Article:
Balogh's fans have longed to see Wulfric, the imperturbable duke of Bewcastle, fall in love, and Balogh has created the perfect heroine to fell him—Christine Derrick, a lively but lowborn young widow who has a habit of getting herself into very improper situations. The two meet at a sedate house party, where Christine accidentally spills lemonade on the duke and then dares to laugh at him. Wulfric disapproves of Christine's working-class background and unladylike manners, but he can't help being enchanted by her effervescent personality. For her part, Christine disdains Wulf's icy, superior attitude, but she's drawn to him physically. As fans of the genre will anticipate, opposites attract no matter how hard the hero and heroine fight against it, and an unplanned sexual encounter complicates their feelings even further. Although the story lacks some of the dramatic tension of its predecessors, particularly Slightly Sinful, this book rings with humor and delightful echoes of Jane Austen's Pride and Prejudice.Not feeling up to reading any of my more "serious" books, I went looking for a nice, light-hearted romance to read instead. With the next Julia Quinn book still on reserve at the library, I remembered that a friend had recommended this one and tracked it down. I don't think I enjoyed it as much as she did, but I did enjoy it.
This is my second Mary Balogh book. The first was The Secret Pearl, which I did like (I rated it 7/10), but I found the pace to be very slow. That wasn't the case here, and the story moved along nicely, making it a much easier read. This was a good thing, since it was an easy read that I was looking for.
It is also the sixth and final book in a series about six siblings. This is one case where I didn't feel the urge to start at the beginning of the series, and I was delighted to find that I didn't need to have done so to enjoy this entry in the series. The other siblings (and their various spouses and children) did all turn up, but there was a quick paragraph on relevant details where any were required and the story carried on nicely with them there as a pleasant and fun set of characters. Maybe I would have got more from their presence if I had read their books, but it didn't worry me in the least that I hadn't.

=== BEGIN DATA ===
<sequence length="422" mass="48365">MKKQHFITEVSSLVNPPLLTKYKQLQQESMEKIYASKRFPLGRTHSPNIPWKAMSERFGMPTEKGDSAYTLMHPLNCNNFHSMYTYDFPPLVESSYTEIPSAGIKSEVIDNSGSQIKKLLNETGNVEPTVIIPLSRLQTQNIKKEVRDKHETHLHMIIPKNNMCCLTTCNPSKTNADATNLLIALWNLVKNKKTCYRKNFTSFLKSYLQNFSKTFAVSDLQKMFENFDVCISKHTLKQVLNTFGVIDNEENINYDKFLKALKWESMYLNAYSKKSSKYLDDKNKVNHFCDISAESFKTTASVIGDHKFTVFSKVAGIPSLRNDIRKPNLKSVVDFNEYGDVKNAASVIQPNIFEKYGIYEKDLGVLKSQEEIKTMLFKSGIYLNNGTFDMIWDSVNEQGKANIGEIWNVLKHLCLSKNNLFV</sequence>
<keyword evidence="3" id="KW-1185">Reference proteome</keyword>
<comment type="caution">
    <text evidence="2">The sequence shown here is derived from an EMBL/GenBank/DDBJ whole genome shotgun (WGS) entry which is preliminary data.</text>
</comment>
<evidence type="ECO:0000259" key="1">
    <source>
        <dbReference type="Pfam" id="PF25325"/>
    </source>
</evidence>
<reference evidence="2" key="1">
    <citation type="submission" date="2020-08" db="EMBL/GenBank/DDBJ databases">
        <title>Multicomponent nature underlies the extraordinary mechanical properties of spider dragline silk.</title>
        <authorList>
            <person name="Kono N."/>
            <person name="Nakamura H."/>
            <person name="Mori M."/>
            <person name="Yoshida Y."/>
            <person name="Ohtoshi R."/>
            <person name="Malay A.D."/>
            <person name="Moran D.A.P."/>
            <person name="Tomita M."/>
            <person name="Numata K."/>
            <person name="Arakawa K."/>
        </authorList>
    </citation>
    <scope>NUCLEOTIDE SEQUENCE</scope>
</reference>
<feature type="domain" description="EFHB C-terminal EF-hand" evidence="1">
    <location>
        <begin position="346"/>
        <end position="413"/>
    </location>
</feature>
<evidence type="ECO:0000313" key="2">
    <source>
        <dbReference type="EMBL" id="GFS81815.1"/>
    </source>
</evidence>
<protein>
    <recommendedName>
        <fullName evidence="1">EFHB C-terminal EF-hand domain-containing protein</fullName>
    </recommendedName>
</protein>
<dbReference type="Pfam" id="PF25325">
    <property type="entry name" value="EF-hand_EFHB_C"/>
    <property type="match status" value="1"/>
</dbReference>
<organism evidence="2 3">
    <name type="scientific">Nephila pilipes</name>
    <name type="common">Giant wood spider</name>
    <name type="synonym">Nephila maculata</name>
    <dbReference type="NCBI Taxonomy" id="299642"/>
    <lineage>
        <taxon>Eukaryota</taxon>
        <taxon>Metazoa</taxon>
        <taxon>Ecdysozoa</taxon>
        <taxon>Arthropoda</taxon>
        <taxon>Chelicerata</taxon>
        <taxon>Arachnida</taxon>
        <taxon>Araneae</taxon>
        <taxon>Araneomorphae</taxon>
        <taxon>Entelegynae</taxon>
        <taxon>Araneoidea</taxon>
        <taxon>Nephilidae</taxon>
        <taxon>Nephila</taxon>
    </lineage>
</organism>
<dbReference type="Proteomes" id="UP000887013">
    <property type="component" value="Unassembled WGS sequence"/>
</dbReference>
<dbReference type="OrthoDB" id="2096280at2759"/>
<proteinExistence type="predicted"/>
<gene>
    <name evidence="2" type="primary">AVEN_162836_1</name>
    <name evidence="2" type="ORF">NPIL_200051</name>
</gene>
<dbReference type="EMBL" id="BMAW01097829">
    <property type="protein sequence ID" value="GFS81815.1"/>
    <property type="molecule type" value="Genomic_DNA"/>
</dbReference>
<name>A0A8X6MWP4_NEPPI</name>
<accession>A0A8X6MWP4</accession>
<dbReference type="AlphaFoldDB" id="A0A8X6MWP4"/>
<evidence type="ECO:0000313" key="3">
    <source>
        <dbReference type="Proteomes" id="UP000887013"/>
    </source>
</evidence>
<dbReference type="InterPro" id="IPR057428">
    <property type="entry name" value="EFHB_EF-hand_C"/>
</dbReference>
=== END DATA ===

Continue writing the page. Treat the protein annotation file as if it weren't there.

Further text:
Christine was a lovely character; vivid and bright if somewhat accident prone. This was the point of course, as she attracts the attention of her apparent polar opposite in Wulfric. I liked getting to see her in different settings, both in society and at home with her family and I loved the way she was with the children.
I liked Wulfric too, but I felt that I had the advantage of knowing more about him than the people he met, including Christine. For one thing, I knew he was the hero of the book and therefore he had to be a decent person and have more to him than could be seen on the surface. In fact, he was probably my main issue with the book, as I felt that although I knew he was changing into a less restrained individual, the author didn't manage to show me this in a satisfactory manner. She went on a little too much about his icy eyes and inscrutable manner and not enough about the fact he had learned to unbend enough to climb trees. He spent time thinking about how he wanted to laugh with Christine, but if he didn't actually do it, how was she supposed to know this?
All the same, they were a nice couple and I do believe they will do very nicely together.
The villain of the piece was unexpected - I didn't even realise there was a villain until he was unmasked - and I found that to be very clever and applaud Balogh for fooling me the same way he fooled the other characters.
Yes, there were Pride and Prejudice parallels, most notable when Wulfric proposes by telling Christine all the reasons why he shouldn't marry her, but that was really the only time they hit me between the eyes. After that, I just concentrated on this story without worrying about any others and enjoyed myself.
I still don't feel the need to go out and read the whole series, but I do rather think I'll go and read the second to last book, Slightly Sinful, because even though I'm kind of embarrassed to admit it, I find the combination of amnesia and a brothel to be just a little too tempting.
Bedwyn Family, Book 6